Caldwell, New Jersey

Caldwell, New Jersey

Infobox Settlement
official_name = Caldwell, New Jersey
settlement_type = Borough
nickname =
motto =

imagesize =
image_caption =


mapsize = 250x200px
map_caption = Map of Caldwell in Essex County. Inset: Location of Essex County highlighted in the State of New Jersey.

mapsize1 = 250x200px
map_caption1 = Census Bureau map of Caldwell, New Jersey

subdivision_type = Country
subdivision_name = United States
subdivision_type1 = State
subdivision_name1 = New Jersey
subdivision_type2 = County
subdivision_name2 = Essex
government_footnotes =
government_type = Borough
leader_title = Mayor
leader_name = Susan H. Gartland
leader_title1 =
leader_name1 =
established_title = Incorporated
established_date = February 10, 1892

unit_pref = Imperial
area_footnotes =
area_magnitude =
area_total_km2 = 3.1
area_land_km2 = 3.1
area_water_km2 = 0.0
area_total_sq_mi = 1.2
area_land_sq_mi = 1.2
area_water_sq_mi = 0.0

population_as_of = 2006
population_footnotes =
population_total = 7373
population_density_km2 = 2469.6
population_density_sq_mi = 6396.4

timezone = Eastern (EST)
utc_offset = -5
timezone_DST = EDT
utc_offset_DST = -4
elevation_footnotes = [Gnis|875084|Borough of Caldwell, Geographic Names Information System, accessed April 16, 2007.]
elevation_m = 124
elevation_ft = 407
latd = 40 |latm = 50 |lats = 20 |latNS = N
longd = 74 |longm = 16 |longs = 37 |longEW = W

postal_code_type = ZIP codes
postal_code = 07006-07007
area_code = 973
blank_name = FIPS code
blank_info = 34-09220GR|2 [ [ A Cure for the Common Codes: New Jersey] , Missouri Census Data Center. Accessed July 14, 2008.]
blank1_name = GNIS feature ID
blank1_info = 0875084GR|3
website =
footnotes =

Caldwell is a borough located in northwestern Essex County, New Jersey, about sixteen miles outside of New York. As of the United States 2000 Census, the borough population was 7,584.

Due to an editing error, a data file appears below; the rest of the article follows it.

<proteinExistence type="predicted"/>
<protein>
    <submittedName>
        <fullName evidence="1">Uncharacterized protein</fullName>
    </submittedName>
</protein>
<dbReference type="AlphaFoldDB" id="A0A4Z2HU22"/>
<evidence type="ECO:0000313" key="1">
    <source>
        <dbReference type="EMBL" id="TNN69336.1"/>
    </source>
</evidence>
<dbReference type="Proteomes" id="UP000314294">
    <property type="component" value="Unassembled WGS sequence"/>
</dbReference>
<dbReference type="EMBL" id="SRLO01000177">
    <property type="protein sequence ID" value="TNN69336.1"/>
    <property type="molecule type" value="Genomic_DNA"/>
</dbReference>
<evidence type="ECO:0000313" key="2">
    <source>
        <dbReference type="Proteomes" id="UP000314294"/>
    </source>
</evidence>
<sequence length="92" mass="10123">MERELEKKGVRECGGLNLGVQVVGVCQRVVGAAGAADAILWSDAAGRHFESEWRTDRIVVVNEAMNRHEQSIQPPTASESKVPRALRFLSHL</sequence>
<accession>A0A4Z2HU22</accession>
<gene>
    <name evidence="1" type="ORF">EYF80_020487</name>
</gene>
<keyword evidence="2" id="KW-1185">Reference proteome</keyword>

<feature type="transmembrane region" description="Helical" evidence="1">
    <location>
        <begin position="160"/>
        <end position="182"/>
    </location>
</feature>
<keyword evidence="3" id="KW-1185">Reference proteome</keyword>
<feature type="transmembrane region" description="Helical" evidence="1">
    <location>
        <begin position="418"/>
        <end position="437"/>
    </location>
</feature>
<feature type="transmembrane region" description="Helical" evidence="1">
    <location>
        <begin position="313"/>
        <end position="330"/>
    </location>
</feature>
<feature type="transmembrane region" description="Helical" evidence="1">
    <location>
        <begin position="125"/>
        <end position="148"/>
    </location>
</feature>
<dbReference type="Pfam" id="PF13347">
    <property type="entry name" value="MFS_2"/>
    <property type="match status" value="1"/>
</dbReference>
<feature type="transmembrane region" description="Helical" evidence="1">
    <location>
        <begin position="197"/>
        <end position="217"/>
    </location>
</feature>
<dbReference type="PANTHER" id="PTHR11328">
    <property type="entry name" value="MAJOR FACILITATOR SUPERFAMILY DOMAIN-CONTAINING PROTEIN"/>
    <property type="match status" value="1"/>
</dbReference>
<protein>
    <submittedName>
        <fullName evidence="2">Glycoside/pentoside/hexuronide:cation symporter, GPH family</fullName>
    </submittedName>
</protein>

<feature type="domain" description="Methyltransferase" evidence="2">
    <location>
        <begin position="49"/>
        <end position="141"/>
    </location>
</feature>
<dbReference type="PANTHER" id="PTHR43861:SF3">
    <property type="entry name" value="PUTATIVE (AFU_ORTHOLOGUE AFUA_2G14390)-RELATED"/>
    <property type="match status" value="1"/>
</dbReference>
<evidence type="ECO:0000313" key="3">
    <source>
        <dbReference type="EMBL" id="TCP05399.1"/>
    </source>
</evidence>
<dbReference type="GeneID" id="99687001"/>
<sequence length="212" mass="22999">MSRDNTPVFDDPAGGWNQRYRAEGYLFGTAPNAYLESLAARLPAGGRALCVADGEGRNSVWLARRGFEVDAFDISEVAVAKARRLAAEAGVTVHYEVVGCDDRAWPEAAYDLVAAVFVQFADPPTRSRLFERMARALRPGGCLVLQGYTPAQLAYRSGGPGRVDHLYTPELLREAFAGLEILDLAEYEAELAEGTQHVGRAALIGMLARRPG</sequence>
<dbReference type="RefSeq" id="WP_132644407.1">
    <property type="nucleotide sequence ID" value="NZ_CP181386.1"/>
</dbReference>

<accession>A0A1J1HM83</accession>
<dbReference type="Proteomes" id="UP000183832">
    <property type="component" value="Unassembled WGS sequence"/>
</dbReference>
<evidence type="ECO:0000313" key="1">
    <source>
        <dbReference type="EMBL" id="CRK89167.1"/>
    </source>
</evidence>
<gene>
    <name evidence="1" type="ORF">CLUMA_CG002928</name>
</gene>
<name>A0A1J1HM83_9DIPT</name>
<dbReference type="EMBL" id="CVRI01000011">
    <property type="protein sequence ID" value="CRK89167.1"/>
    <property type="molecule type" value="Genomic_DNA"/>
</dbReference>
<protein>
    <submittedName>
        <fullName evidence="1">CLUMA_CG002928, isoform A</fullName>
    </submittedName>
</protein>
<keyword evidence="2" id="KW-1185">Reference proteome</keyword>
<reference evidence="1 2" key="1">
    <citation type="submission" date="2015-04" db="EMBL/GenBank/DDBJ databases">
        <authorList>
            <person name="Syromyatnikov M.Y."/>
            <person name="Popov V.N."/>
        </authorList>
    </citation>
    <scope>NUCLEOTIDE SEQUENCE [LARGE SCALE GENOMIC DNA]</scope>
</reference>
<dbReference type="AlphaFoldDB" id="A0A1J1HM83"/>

Caldwell was incorporated as a borough by an Act of the New Jersey Legislature on February 10, 1892, from portions of Caldwell Township (now Fairfield Township), based on the results of a referendum held on the previous day."The Story of New Jersey's Civil Boundaries: 1606-1968", John P. Snyder, Bureau of Geology and Topography; Trenton, New Jersey; 1969. p. 75.] In 1981, the name was changed to the "Township of the Borough of Caldwell" to take advantage of federal revenue sharing policies. [New Jersey State Commission on County and Municipal Government, [ Modern Forms of Municipal Government] , 1992, [ Chapter VI: Municipal Names and Municipal Classification] ] Effective January 26, 1995, it again became a borough. [U.S. Census Bureau, [ 1990s boundary changes: New Jersey] , accessed June 2008]

Grover Cleveland, the 22nd and 24th President of the United States, and the only president to serve two non-consecutive terms, was born in Caldwell on March 18, 1837. His father, Rev. Richard Cleveland, was pastor of the First Presbyterian Church. The Grover Cleveland birthplace — the church's former rectory — is now a museum and is open to the public.

Though today the Caldwell area is considered to be a suburb of both Newark and New York City, the area originally developed as its own individual, self-contained town and economy rather than as urban sprawl from a larger city. When it was formed, a few miles of woods separated downtown Caldwell from Newark or any of its developing suburbs.

"New Jersey Monthly" magazine ranked Caldwell as its 32nd best place to live in its 2008 rankings of the "Best Places To Live" in New Jersey. [ [ "Best Places To Live - The Complete Top Towns List 1-100"] , "New Jersey Monthly", February 21, 2008. Accessed February 24, 2008.]


Caldwell is located at coor dms|40|50|20|N|74|16|37|W|city (40.838932, -74.277033)GR|1.

According to the United States Census Bureau, the borough has a total area of 1.2 square miles (3.1 km²), all of it land.